Exactly! I feel like if any setting has skill sets as a defined trope, it would be cyberpunk. Typically you're characters who form a team of specialists because of their proficiency in a given field. If everyone is an excellent driver of every vehicle, uses every weapon with military precision, and can hack with the best of them --- well that just sounds like a bunch of Mary Sues. Keeping skill specializations as an optional rule is a must for me. It's not unique to IZ, hell it's in the core SW rule book. If people don't want to use them, they can revert to the regular skills - as you already explained in the current version of IZ.

        Speaking of which, cyberpunk is very easily pulled off with just the core SW rulebook. It's simple to trap a few weapons and vehicles with near-future descriptions, slap on a few setting rules and you're good to go. Why I run Interface Zero is because it adds definition, crunch and mild complexity that doesn't exist in the core rules.
        Last edited by lazergoblin; 06-24-2018, 07:04 AM.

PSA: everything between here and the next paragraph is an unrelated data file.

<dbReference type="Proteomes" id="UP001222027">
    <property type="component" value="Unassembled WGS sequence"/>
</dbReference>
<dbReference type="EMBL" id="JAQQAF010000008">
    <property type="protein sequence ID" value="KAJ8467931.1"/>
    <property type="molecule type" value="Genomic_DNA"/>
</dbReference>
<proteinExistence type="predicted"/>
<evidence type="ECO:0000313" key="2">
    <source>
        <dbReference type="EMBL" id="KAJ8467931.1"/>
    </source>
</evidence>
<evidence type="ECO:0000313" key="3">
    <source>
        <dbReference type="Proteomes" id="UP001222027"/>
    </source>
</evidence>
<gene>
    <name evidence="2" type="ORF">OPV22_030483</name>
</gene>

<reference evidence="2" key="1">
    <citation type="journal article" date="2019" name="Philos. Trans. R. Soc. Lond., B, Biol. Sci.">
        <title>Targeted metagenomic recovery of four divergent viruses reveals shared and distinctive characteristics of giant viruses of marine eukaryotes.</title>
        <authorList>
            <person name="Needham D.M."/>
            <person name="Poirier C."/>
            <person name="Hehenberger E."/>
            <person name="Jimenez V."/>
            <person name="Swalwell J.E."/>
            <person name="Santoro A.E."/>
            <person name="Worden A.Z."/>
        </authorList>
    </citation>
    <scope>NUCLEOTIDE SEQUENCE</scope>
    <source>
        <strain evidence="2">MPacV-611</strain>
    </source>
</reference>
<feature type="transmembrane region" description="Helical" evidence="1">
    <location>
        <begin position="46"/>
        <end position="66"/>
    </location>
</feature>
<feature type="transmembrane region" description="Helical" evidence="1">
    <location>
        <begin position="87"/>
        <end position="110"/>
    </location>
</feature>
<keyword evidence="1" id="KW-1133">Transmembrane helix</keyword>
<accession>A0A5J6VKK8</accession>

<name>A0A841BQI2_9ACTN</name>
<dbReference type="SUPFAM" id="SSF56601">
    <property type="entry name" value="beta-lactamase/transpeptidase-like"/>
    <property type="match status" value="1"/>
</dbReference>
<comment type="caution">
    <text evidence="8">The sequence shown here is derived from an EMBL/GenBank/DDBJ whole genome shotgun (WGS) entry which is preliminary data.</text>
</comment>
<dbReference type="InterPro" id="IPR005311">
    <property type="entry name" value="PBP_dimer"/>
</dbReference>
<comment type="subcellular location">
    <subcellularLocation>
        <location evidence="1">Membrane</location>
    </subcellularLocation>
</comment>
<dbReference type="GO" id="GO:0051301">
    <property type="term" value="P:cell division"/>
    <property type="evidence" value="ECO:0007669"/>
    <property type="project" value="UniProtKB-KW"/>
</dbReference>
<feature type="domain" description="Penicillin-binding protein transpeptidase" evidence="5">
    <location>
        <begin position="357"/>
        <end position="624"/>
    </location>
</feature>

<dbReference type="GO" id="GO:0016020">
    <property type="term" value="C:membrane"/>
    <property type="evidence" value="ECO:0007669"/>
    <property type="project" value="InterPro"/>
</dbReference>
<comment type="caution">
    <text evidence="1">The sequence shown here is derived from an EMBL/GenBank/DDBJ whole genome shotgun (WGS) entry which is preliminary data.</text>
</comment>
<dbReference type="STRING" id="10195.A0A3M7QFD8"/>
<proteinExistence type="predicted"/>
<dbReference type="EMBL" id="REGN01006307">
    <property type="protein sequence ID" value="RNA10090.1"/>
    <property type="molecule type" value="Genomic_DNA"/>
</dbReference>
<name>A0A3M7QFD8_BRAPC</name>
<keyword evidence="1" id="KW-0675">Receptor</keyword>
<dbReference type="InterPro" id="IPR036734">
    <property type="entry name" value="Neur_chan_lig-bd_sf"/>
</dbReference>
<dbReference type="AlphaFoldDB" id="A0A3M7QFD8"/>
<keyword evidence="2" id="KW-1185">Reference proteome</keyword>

• #34
      Originally posted by Gunmetalgames View Post
      Mara: Much of what you want to see can be done, but I'd stress that "unique" options for things like weapons add a level of complexity to what is supposed to be a pretty streamlined game system. Under the Savage Worlds rules, many guns, rifles, etc are straight forward, so when it comes to new mechanics, I'm not quite sure what you mean there. If you mean MORE and DIFFERENT types of weapons, sure, that's doable. If you want ways to upgrade weapons, add special mods to weapons, that's doable too, but writing mechanics that fundamentally alter HOW guns work is counter-intuitive to the goals of this new edition.

      As for unique Psychic Powers, well, that can also be tricky, because the Savage Worlds power structure is generic enough that you can just add trappings to a power to make it unique rather than writing a new power.
      Well that is the balancing act isn't it? You need to justify the complexity that you add to the game while at the same time you may want to add complexity to entice purchasers like myself who are vastly more interested in crunch than setting.